Erica Webster - formerly Erica Walsh - wasn't crowned this year's Ms. Veteran America, but in her view she came away a big winner.

While participating in the annual competition, the Philadelphia woman raised $13,411 for Final Salute Inc., a Virginia-based nonprofit that provides housing to homeless female veterans.

For her efforts, which included online solicitations, she was named Sunday the competition's runner-up in fund-raising efforts.

Webster, an Army veteran and former Guantánamo Bay guard, was one of 25 finalists who competed in Washington in the contest, which celebrates "the woman behind the uniform." The 25 were chosen from about 120 participants.

The contestants were scored on a variety of attributes, including knowledge of military history, grace, poise, confidence, and personality. Height, weight, and age were not taken into account.

Webster, 30, who was married during the summer and moved from Montgomery County to the city's Andorra section, owns a fitness studio in King of Prussia called Dub Fitness and is a full-time student at West Chester University.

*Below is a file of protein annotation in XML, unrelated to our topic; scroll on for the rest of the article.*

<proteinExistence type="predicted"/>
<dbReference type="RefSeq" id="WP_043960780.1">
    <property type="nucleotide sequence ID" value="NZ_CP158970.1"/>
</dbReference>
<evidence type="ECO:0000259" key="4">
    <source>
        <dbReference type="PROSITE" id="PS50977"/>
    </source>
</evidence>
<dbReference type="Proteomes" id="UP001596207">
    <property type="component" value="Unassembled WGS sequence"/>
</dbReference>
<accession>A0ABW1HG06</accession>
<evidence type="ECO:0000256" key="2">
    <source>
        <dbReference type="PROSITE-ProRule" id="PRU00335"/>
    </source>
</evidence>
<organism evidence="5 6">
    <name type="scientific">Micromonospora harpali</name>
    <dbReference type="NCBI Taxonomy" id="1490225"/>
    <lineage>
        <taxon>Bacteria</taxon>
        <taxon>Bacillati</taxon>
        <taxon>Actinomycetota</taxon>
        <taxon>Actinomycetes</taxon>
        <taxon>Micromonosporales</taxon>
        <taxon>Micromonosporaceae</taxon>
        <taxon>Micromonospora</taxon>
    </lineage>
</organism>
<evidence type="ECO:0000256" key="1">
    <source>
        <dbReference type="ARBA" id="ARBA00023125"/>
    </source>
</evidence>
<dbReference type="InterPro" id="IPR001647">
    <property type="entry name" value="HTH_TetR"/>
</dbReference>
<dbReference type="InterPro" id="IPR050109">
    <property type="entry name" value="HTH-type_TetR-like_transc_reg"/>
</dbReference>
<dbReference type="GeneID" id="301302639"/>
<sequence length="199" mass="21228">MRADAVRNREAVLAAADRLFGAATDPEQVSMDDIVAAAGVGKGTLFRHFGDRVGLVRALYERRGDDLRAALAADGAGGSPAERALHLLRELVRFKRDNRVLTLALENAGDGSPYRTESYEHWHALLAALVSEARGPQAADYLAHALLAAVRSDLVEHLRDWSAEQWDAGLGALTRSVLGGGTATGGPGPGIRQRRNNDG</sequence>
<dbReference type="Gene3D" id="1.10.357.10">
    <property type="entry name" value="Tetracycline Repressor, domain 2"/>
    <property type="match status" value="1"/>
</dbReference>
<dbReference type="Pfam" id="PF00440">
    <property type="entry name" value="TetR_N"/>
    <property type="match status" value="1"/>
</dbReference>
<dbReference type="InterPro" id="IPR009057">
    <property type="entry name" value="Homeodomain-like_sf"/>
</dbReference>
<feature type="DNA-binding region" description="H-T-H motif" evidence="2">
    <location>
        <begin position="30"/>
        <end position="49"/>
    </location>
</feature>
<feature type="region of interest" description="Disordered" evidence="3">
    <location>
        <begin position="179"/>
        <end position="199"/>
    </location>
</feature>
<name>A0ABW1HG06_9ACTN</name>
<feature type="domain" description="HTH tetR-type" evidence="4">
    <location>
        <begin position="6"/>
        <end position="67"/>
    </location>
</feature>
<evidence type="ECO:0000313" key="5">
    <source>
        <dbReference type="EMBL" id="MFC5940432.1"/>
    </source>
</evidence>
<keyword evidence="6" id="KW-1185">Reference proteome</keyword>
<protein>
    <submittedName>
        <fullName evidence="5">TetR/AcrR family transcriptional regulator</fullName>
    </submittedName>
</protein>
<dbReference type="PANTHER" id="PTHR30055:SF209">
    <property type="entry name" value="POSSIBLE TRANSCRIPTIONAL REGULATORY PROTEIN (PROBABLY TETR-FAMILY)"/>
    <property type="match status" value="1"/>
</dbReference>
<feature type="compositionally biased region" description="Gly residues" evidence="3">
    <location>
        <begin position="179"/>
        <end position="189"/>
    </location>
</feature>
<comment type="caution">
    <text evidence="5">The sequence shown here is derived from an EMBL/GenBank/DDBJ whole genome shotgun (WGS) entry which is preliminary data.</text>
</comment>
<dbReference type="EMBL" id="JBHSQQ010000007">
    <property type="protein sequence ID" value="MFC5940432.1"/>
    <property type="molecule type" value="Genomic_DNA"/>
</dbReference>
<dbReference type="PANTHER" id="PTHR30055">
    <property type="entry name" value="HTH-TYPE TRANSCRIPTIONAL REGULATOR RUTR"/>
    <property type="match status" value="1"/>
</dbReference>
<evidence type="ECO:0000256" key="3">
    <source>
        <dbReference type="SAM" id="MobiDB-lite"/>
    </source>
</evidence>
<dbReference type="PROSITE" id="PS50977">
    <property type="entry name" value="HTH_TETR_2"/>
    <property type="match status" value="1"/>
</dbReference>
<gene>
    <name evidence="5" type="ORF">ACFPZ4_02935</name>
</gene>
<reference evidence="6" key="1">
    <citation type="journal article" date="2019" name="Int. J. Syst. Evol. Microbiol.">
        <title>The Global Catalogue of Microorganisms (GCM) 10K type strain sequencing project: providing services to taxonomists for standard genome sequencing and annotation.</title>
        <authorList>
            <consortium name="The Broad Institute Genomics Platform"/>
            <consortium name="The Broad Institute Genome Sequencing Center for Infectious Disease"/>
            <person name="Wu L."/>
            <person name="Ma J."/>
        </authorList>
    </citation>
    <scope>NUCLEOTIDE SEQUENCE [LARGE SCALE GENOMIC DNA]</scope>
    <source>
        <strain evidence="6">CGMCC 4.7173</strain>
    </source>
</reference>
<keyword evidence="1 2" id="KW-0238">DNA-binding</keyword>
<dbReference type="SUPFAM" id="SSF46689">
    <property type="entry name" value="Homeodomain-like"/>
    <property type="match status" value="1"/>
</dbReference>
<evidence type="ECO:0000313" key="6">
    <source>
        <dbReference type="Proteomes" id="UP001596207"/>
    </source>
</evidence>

On Monday she said she was proud of what she accomplished.

"I win because I helped raise awareness and advocate for my fellow female veterans who put their lives on the line, served our country, came home to nothing, are dealing with terrible health care, and had been cast aside with no voice in our country and community," Webster said.

"I refuse to quit here."

Female veterans are more likely than their male counterparts to raise children alone or to be victims of sexual trauma in the military, factors that can lead to homelessness, according to the U.S. Department of Veterans Affairs.

Early in the competition, Webster became friends with the woman who won on Sunday. She called Molly Mae Potter of Austin, Texas, who served in the Air Force, "the most amazing advocate for these silenced women."

"We both saw the fiery passion in each other and instantly joined forces, and that led to friendship," Webster said. "I feel incredibly blessed to have connected with her. Military bonds are so unique."

While the new Ms. Veteran America was deployed in Afghanistan a few years ago, she suffered a traumatic brain injury. Potter was later found to have post traumatic stress disorder and now advocates for resources for veterans.

Army Capt. Makeda Tiye Young of North Carolina was the first runner-up, and Charlynda Scales, a Tennessee native, the second runner-up.

610-313-8207@MichaelleBond